The Weekly's Nick Schou wrote about Millard's uncomfortably close ties to Mansoor ("Mr. Clean," Oct. 9, 2002) when Mansoor was just a county deputy sheriff running for City Council. Over the years, Mansoor has appointed Millard to city committees and accepted his recommendations to "clean up" Costa Mesa's predominantly Latino Westside, including shuttering a job center he lambasted as a magnet for undocumented workers. Ironically, the job center was created to move day workers out of a city park frequented by caravans of contractor trucks.
In that recent Daily Pilot, police Sergeant Marty Carver concedes that several white supremacist gangs operate in the city. Experts agree. Mark Potok, director of the Southern Poverty Law Center's Intelligence Project, which monitors hate crimes nationwide, said Costa Mesa has been on his organization's radar as a hotspot for intolerance going back several years, and the town's relatively recent emergence as an anti-immigrant bastion now ranks it alongside such backwaters as San Bernardino and Avon Park, Florida.
"There is no question Costa Mesa is a microcosm of the worst that's going on with immigration in this country," Potok said.
Hate crimes often fester in communities where racially charged issues are being publicly debated, he added.
"As a general matter, when people in positions of authority vilify and demonize groups of people, you do see an uptick of hate crimes against those very people in that community," Potok said. "Pat Robertson does not hit gay people with baseball bats, but other people do after hearing Pat Robertson bash gays. The same goes for Costa Mesa."
Rusty Kennedy, executive director of the Orange County Human Relations Commission, was unaware of the Costa Mesa convenience store incident until he was contacted by the Weekly, but agreed there's a connection between racial intolerance in the halls of power and hate crimes in the streets.
"You tend to see over time a high correlation with public debates—particularly when they get real nasty—and a rise in incidents in that community," Kennedy said.
He cited the uproar over the Rodney King beating leading to more hate crimes against African-Americans. When the Japanese were blamed for undermining the American auto industry in the mid-1980s, Kennedy noted, Asians were attacked. After 9/11, Muslims were targeted.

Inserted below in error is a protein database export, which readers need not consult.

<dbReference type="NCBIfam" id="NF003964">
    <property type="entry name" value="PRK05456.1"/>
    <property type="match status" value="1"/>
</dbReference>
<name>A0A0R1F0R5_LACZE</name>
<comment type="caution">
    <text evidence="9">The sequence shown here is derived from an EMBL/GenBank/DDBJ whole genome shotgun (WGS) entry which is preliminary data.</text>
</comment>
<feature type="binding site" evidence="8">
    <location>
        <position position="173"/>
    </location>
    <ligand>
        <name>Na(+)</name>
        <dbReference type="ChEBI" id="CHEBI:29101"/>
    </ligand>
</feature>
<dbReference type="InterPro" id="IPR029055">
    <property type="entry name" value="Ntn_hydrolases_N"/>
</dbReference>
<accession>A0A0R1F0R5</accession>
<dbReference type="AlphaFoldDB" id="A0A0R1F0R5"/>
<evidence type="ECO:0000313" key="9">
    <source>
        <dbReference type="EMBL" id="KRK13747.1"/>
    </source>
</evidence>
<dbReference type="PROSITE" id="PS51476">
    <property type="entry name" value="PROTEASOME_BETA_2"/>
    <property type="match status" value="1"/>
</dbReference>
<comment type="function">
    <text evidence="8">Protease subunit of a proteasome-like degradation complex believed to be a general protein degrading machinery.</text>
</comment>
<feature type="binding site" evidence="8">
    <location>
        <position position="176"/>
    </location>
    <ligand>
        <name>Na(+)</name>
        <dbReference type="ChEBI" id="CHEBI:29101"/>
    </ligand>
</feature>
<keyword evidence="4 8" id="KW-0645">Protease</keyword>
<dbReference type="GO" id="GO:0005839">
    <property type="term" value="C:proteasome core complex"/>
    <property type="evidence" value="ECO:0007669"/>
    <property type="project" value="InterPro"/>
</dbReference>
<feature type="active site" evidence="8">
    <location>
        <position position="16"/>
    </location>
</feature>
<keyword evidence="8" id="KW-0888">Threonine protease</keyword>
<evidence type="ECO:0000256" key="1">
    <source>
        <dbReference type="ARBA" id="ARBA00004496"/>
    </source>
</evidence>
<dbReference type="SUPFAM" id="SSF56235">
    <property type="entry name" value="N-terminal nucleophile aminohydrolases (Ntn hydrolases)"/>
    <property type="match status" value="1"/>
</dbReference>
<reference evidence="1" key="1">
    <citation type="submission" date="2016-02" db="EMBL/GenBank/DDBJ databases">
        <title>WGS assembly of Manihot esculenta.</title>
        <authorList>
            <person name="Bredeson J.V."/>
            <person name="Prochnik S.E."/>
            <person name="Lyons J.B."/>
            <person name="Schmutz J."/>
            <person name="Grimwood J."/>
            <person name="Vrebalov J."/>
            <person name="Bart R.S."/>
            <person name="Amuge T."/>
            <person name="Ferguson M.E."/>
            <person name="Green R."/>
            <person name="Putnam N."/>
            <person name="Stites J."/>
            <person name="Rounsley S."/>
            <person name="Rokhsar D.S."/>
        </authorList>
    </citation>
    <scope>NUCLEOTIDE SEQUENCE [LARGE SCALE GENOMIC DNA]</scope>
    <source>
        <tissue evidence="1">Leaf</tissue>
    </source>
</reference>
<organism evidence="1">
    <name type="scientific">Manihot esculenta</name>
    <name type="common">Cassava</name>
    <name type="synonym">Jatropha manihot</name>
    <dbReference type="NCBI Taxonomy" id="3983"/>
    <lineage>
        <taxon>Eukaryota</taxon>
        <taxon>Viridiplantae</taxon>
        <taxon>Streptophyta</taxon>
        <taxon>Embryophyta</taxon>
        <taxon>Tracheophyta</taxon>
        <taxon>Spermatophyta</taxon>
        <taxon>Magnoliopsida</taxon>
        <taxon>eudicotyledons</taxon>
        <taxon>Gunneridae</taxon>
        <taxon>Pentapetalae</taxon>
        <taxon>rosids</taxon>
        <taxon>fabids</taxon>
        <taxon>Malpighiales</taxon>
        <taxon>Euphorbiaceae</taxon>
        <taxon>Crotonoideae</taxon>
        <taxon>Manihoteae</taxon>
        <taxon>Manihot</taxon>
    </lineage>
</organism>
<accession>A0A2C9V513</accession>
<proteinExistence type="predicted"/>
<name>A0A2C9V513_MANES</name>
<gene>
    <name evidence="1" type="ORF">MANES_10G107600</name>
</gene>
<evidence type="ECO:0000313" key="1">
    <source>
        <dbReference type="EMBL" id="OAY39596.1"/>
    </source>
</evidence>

"When the debate on immigrants gets more and more hostile, and the vilifying of immigrants gets more acceptable, you see the fringes of society acting out their own odious beliefs with hate crimes," Kennedy said. "It's not like those engaged in the public debate are themselves perpetrating hate crimes, but the fringes of society feel newly emboldened when the public discourse comes down to certain name calling and hostility."
Of course, the July 7 attack involved non-immigrants: a white man and a black man. Despite their numerically small population, African-Americans are the most frequently targeted victims of hate crimes in Orange County, but Kennedy said his commission's figures show such incidents against blacks have decreased. There were 152 hate crimes and other incidents in OC in 2004 and again in 2005, but while 28 were directed at African-Americans in '04, only 22 were logged in '05.
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Indeed, hate crimes decreased against all ethnic groups last year—except one.
"The one community that experienced a significant increase in the number of hate crimes and incidents was the Latino community, where we documented over a 100 percent increase, from six in 2004 to 14 in 2005," Kennedy said. "We believe this is connected with backlash against immigrants based on the hostile and divisive public debate on immigration over the last year."
As the Republican Party hitches its re-election trailer to immigration reform and gay marriage, Kennedy suggests those debating the issues stick to the facts without spouting rhetoric that demonizes individuals.
"We should use 'undocumented resident' instead of 'alien,' which makes someone sound not even human," he said. "And no one should be called illegal because there is no such thing as an illegal person. Only acts can be illegal."